In 2011, the Portuguese state was forced to ask for an international financial bailout, only months after Greece and Ireland. Around that time, a moral fable became popular across the continent, particularly in the tabloid press. It purported that the sovereign debt crisis was the direct result of these countries’ excesses during the preceding years of growth. Now the party was over and it was time to pay the bill. However, Portugal does not fit this story well. In the decade leading to the current crisis, Portugal showed low rates of economic growth. In 2003, as the Portuguese economy fell into recession, Spain and Greece were growing by 3 and 6 percent respectively. In the aftermath of the global financial crisis Portuguese governments were blamed for having promoted investment bubbles for more than thirty years, fostered the growth of an oversized public sector, and mismanaged European Structural and Cohesion Funds. Different austerity packages were implemented, announcing severe salary cuts for civil servants and generalized tax raises for ordinary citizens, which contributed to deepening the crisis.

The recent decline of the Portuguese economy has to be understood in the context of a long historical cycle. Portugal entered the second half of the 20th century mainly as an agricultural country and the center of an agonizing empire with an extremely impoverished population. Starting in the early 1930s Salazar’s authoritarian Estado Novo had established an authoritarian corporatist model in which the state exerted a tight control on all the aspects of the productive organization, from capital investments to the repressive disciplining of labor, while supporting private accumulation. In the late 1950s,  the regime sponsored an ambitious process of industrialization mostly in highly capital intensive, “strategic” branches such as steel, shipbuilding, paper mills and automobile. A very small power elite of some forty families led by an even smaller group in the banking sector controlled these firms. This was a time of incipient change as an emerging group of technocrats within Salazar’s administration, under pressure from the United States and the United Kingdom deepened the liberalization of the economy and opened the country to foreign investment. The European Free Trade Association was founded in 1959 (EFTA) and included the United Kingdom, Sweden, Austria, Denmark, Norway, Switzerland and Portugal. It was a response to the signature of the Treaty of Rome (1957) that established the European Economic Community. However the United Kingdom applied for membership into the EEC in 1961 and Portugal followed suit in 1962 applying unsuccessfully, although a trade agreement was signed in 1972. As a result of these new orientations Portugal’s trade relations with Europe increased.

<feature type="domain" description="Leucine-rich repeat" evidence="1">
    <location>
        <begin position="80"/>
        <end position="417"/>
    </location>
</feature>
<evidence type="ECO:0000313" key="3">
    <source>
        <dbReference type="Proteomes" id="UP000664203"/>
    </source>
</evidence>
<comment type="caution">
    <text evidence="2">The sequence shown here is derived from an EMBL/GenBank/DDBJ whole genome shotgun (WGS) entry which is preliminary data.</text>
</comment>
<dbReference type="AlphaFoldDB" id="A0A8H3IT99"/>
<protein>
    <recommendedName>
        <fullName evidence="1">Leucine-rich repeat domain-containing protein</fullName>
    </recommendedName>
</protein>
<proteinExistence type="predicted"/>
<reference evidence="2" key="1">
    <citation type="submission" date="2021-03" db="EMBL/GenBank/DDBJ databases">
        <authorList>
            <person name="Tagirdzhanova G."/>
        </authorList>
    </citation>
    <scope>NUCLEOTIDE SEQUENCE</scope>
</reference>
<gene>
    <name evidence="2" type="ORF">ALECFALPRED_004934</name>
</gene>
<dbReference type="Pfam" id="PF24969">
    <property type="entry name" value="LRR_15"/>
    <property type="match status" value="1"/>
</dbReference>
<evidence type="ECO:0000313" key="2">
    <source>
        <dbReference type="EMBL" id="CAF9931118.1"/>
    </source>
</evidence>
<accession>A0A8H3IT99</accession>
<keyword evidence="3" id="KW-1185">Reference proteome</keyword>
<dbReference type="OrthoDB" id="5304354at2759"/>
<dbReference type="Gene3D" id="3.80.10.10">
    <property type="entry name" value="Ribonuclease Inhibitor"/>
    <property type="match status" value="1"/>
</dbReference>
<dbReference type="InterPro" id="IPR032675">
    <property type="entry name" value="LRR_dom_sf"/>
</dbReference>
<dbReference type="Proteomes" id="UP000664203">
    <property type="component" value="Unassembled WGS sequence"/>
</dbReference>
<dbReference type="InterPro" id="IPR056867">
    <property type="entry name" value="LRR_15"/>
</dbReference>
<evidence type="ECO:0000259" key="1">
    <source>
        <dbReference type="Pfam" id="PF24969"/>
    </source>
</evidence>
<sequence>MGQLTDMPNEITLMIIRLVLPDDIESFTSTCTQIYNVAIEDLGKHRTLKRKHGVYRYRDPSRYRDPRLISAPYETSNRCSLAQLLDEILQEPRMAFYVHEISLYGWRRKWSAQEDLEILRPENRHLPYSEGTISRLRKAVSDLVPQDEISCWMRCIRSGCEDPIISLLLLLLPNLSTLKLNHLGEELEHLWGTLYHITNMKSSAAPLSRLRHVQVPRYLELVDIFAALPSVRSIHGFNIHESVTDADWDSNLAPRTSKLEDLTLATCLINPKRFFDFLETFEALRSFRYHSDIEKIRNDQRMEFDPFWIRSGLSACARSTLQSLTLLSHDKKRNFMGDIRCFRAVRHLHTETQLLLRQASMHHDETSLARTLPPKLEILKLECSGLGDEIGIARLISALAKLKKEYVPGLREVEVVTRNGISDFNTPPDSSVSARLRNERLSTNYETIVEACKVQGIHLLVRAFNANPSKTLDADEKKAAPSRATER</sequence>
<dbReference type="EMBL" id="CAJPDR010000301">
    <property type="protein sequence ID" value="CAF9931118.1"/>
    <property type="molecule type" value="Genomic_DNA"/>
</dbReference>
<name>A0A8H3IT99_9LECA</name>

Salazar observing the Santa Clara Bridge maquette in Coimbra [photo: Tiago Silverio, via public domain] Salazar observing the Santa Clara Bridge maquette in Coimbra   [photo: Tiago Silverio, via public domain]

Salazar observing the Santa Clara Bridge maquette in Coimbra [photo: Tiago Silverio, via public domain]

The 1960s was a period of rapid transformation, with the spawning of a vast financial-industrial complex, and unprecedented rates of economic growth although it was also the period of the last colonial war. As a result trade was reoriented toward EEC and the United States which quickly replaced the historical importance of commercial relations between Portugal and its African colonies. Portugal’s fast industrialization was based on foreign investment and the settlement of multinational companies in the emerging industrial and service sectors (steel, mechanics, automobile, electronics, chemicals, energy, telecommunications, agroindustry) while the traditional textile and shoe wear industries remained important. But the true engine of this development, Portugal’s competitive advantage, was the low cost of labor.

However, except for labor intensive industries in the north such as textiles which in 1989 still represented 15% of total employment and 37% of exports, capitalist development in Portugal implied the transformation from a strongly agricultural economy into one highly dependent on the service sector: mainly public administration, trade and tourism. The expansion of mass tourism in particular (with the conversion of Algarve or parts of Lisbon into resorts for European tourists) in alliance with an emergent construction sector, provided one of the most lucrative bases for Portuguese capital, and became one of the main sources of employment. But the 1960s was also a time of labor migration to Northern European countries, as more than two million Portuguese left the country between 1960 and 1974. Thus, the growing trade balance deficit  due to high dependence on imports and the military expenses generated by the colonial wars in Africa was offset by remittances and tourism. In fact, Portugal’s “miraculous” growth between 1963 and 1973 (at a sustained rate of more than 6 percent) is just as attributable to the development of tourism and remittances from migrants as it is to industrialization.